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How Much Information Should Interest Rate-Setting Central Banks Reveal?

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  • Gosselin, Pierre
  • Gosselin-Lotz, Aileen
  • Wyplosz, Charles

Abstract

Morris and Shin (2002) have shown that a central bank may be too transparent if the private sector pays too much attention to its possible imprecise signals simply because they are common knowledge. In their model, the central bank faces a binary choice: to reveal or not to reveal its information. This paper extends their model to the more realistic case where the central bank must anyway convey some information by setting the interest rate. This situation radically changes the conclusions. In many cases, full transparency is socially optimal. In other instances the central bank can distill information to either manipulate private sector expectations in a way that reduces the common knowledge effect or to reduce the unavoidable information content of the interest rate. In no circumstance is the option of only setting the interest rate socially optimal.

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Bibliographic Info

Paper provided by C.E.P.R. Discussion Papers in its series CEPR Discussion Papers with number 5666.

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Date of creation: May 2006
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Handle: RePEc:cpr:ceprdp:5666

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Keywords: central bank transparency;

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References

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  1. Alan S. Blinder, 1999. "Central Banking in Theory and Practice," MIT Press Books, The MIT Press, edition 1, volume 1, number 0262522608, December.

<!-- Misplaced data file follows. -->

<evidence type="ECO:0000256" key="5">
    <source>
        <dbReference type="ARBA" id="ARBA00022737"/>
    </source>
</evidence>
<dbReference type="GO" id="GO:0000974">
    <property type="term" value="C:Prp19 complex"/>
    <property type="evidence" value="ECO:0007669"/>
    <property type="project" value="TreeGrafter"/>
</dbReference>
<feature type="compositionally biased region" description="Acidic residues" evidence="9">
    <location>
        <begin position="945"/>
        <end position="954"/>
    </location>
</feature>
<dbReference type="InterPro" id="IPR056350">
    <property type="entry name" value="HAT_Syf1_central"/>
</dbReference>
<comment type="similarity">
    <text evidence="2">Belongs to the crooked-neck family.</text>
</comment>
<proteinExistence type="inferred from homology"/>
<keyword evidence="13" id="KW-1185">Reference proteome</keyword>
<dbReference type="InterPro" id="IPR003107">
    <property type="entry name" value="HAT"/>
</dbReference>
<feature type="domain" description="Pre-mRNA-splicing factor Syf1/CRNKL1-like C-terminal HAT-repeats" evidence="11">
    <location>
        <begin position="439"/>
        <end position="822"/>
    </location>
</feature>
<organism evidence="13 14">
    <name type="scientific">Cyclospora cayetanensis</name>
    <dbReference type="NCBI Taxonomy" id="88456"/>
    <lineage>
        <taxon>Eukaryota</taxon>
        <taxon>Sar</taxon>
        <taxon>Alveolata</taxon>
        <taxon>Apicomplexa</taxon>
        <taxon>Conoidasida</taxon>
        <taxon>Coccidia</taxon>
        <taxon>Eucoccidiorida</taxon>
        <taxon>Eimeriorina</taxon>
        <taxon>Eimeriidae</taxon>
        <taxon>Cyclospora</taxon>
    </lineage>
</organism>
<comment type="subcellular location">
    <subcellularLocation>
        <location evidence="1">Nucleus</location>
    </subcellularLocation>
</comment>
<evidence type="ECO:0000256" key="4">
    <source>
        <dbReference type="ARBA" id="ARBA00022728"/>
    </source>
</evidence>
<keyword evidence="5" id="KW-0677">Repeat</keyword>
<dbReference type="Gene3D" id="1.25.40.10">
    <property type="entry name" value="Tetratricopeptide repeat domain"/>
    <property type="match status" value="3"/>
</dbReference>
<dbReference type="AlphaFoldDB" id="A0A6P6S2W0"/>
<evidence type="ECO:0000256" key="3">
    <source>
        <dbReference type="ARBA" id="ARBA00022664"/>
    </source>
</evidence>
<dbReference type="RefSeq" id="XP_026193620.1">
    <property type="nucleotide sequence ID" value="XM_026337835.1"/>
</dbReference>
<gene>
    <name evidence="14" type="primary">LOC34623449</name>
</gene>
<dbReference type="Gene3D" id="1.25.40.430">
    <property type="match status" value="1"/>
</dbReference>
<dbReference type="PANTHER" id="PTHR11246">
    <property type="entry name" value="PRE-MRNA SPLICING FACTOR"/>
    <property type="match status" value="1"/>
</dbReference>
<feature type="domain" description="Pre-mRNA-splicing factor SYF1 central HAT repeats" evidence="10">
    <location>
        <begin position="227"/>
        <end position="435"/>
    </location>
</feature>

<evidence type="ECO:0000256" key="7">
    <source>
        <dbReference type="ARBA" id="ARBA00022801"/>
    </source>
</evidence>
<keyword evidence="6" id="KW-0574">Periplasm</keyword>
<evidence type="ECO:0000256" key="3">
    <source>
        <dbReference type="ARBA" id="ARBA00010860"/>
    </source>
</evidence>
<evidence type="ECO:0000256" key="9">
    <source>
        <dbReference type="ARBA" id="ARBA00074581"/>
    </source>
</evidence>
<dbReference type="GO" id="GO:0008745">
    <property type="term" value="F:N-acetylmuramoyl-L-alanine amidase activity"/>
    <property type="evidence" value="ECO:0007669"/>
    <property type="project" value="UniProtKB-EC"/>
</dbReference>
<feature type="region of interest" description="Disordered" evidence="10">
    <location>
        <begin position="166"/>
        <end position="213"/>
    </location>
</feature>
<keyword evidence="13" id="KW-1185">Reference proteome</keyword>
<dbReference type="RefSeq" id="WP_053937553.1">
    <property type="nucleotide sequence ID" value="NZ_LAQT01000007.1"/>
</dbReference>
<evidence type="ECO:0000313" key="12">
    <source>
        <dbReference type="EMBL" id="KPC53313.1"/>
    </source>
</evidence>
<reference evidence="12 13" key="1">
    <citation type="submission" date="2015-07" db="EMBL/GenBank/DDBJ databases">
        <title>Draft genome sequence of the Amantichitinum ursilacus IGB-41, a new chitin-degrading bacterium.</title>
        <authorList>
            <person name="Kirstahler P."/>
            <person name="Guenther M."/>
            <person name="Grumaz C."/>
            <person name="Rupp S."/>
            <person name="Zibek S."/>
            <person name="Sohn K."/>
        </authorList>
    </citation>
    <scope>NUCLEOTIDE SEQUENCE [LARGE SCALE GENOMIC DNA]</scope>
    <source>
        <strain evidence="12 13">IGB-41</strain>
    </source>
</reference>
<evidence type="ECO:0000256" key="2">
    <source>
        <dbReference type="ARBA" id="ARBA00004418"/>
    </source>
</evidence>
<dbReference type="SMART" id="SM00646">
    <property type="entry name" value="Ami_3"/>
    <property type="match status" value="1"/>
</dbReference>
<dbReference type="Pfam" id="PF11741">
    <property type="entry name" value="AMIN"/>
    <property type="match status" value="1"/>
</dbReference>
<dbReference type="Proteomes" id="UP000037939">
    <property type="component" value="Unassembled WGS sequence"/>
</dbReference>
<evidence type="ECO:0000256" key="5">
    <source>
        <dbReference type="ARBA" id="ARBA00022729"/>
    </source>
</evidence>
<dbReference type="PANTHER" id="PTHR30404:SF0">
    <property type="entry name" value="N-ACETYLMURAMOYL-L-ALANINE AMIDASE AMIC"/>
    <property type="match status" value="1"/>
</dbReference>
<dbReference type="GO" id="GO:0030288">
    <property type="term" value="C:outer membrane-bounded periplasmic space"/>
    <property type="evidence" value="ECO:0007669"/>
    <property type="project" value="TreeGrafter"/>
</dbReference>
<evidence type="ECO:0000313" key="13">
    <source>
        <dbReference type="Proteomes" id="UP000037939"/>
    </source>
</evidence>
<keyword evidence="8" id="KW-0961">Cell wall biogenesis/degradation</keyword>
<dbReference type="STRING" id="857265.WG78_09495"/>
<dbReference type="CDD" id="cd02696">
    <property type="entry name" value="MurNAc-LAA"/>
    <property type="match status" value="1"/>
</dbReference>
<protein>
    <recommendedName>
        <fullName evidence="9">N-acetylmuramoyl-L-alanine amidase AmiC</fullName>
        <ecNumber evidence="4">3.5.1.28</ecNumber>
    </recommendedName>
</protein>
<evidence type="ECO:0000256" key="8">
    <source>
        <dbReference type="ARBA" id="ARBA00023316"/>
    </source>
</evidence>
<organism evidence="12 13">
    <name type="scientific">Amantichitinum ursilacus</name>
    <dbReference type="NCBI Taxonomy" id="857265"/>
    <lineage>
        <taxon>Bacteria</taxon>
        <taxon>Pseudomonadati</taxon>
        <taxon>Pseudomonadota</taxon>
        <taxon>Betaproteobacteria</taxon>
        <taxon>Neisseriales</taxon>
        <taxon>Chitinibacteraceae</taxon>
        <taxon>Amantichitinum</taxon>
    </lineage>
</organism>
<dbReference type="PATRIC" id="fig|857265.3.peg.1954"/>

2. Jeffery D. Amato & Hyun Song Shin, 2004. "Public and Private Information in Monetary Policy Models," DNB Staff Reports (discontinued) 117, Netherlands Central Bank.
  3. Petra M. Geraats, 2002. "Central Bank Transparency," Economic Journal, Royal Economic Society, vol. 112(483), pages 532-565, November.
  4. Jeffery D. Amato & Hyun Song Shin & Stephen Morris, 2003. "Communication and monetary policy," BIS Working Papers 123, Bank for International Settlements.
  5. Stephen Morris & Hyun Song Shin, 2002. "Social Value of Public Information," American Economic Review, American Economic Association, vol. 92(5), pages 1521-1534, December.
  6. Bennett T. McCallum, 1995. "Two Fallacies Concerning Central Bank Independence," NBER Working Papers 5075, National Bureau of Economic Research, Inc.
  7. Cukierman, Alex & Meltzer, Allan H, 1986. "A Theory of Ambiguity, Credibility, and Inflation under Discretion and Asymmetric Information," Econometrica, Econometric Society, vol. 54(5), pages 1099-1128, September.
  8. Geraats, P.M., 2004. "Transparency and Reputation: The Publication of Central Bank Forecasts," Cambridge Working Papers in Economics 0473, Faculty of Economics, University of Cambridge.
  9. Kydland, Finn E & Prescott, Edward C, 1977. "Rules Rather Than Discretion: The Inconsistency of Optimal Plans," Journal of Political Economy, University of Chicago Press, vol. 85(3), pages 473-91, June.
  10. Stephen Morris & Hyun Song Shin, 2005. "Central Bank Transparency and the Signal Value of Prices," Brookings Papers on Economic Activity, Economic Studies Program, The Brookings Institution, vol. 36(2), pages 1-66.
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Cited by:
  1. repec:use:tkiwps:1205 is not listed on IDEAS
  2. Marek Rozkrut, 2008. "It’s not only WHAT is said, it’s also WHO the speaker is. Evaluating the effectiveness of central bank communication," National Bank of Poland Working Papers 47, National Bank of Poland, Economic Institute.
  3. Lotz, Aïleen, 2011. "An Economic Approach to the Self : the Dual Agent," MPRA Paper 30043, University Library of Munich, Germany.
  4. Phan, Tuan, 2013. "Should Central Banks publish interest rate forecasts? - A Survey," MPRA Paper 44676, University Library of Munich, Germany, revised 01 Mar 2013.
  5. Clemens J.M. Kool & Daniel L. Thornton, 2012. "How effective is central bank forward guidance?," Working Papers 2012-063, Federal Reserve Bank of St. Louis.

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